If you are interested in the history of Russia during the 20th century, the Museum of Russian Political History is the right place for you. Located in two former private mansions that belonged to two outstanding Russian people, the ballet dancer Matilda Kshesinskaya and Baron Brandt, the museum not only reveals the latest history of the biggest country in the world but also shows some interiors from the turn of the century.
There is an exhibition devoted to Matilda Kshesinskaya, an outstanding Russian ballet dancer probably as well-known as Anna Pavlova, who happened to be the lover of two Grand Dukes from the Russian Empire (Sergey and Andrew), and even had an affair with the future Tsar Nicholas II (before his engagement with Alix of Hessen). She had a son from Grand Duke Sergey called Vladimir. However in 1921 she married Grand Duke Andrew and later Matilda received the title of Princess, establishing her own Ballet School in Paris (Margo Fountain was her pupil).
Chronologically the museum displays the events starting from the reign of Catherine the Great. However, the biggest and the most exciting part of the exhibition is devoted to the history of Russia starting from the World War I (1914) and finishing with the year 2000 when Vladimir Putin became the president of Russia.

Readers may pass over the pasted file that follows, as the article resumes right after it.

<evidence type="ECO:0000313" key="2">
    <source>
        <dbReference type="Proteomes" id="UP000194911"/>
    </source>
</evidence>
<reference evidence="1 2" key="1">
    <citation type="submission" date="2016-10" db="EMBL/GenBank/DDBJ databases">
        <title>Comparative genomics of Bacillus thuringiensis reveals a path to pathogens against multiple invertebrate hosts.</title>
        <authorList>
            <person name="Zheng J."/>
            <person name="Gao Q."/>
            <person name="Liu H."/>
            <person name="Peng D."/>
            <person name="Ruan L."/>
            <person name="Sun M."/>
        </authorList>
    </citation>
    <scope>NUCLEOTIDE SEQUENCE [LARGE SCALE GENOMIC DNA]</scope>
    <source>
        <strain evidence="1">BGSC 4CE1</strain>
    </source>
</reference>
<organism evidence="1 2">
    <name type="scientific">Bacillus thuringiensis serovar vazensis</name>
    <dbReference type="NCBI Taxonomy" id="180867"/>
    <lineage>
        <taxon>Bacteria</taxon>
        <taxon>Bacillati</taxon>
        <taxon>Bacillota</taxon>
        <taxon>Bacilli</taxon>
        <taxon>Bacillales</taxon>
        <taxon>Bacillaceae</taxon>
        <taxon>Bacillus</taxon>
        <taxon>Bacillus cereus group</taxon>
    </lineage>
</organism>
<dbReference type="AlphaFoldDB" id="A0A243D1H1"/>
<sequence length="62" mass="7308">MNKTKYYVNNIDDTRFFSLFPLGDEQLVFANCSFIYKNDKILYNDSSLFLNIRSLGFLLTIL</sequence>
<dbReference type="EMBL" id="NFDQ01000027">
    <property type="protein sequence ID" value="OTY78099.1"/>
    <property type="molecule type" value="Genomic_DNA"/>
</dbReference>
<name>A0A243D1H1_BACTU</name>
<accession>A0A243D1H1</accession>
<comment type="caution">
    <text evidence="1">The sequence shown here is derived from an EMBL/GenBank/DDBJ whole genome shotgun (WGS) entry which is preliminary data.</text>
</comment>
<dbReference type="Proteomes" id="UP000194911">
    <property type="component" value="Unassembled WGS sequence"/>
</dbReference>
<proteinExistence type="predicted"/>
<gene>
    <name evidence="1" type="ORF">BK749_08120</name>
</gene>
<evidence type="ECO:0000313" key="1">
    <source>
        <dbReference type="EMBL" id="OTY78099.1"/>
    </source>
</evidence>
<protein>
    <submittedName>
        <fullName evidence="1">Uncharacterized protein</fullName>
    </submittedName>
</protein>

You will be able to learn about two Russian Revolutions from 1917 – the February bourgeois democratic revolution and the famous October Revolution when the Bolsheviks seized power in Russia. Not so many people know that after the February revolution, when Lenin finally returned to Russia from his exile in Switzerland, the Bolsheviks’ headquarters were located exactly inside the mansion of Kshesinskaya and this is where Lenin had his office. It was in the mansion of Kshesinskaya where Lenin for the first time announced his famous April Theses. The exhibition shows the rooms that witnessed Lenin and the original balcony from which Lenin made so many passionate speeches.
A huge part of the museum is occupied by the Soviet period of the Russian History and it is shown quite impartially. History is always very contradictory, that is why nowadays we are trying to see in every bit of it both the good and the evil. It is not always that easy especially when we talk about the times of the Stalin repressions, but now we have freedom of speech and we can discuss things and come to vital conclusions which help us to avoid the mistakes we have made in the past.
So if you want to know why even after killing so many people Stalin was still considered to be the Father of the nation and when he died the whole country was crying, if you want to learn how the Soviet people actually lived in the times of Khrushchev and Brezhnev and why even after all those terrible events of the 20th century Russians are still able to make jokes about themselves – then you are more than welcome to the Museum of Russian Political History!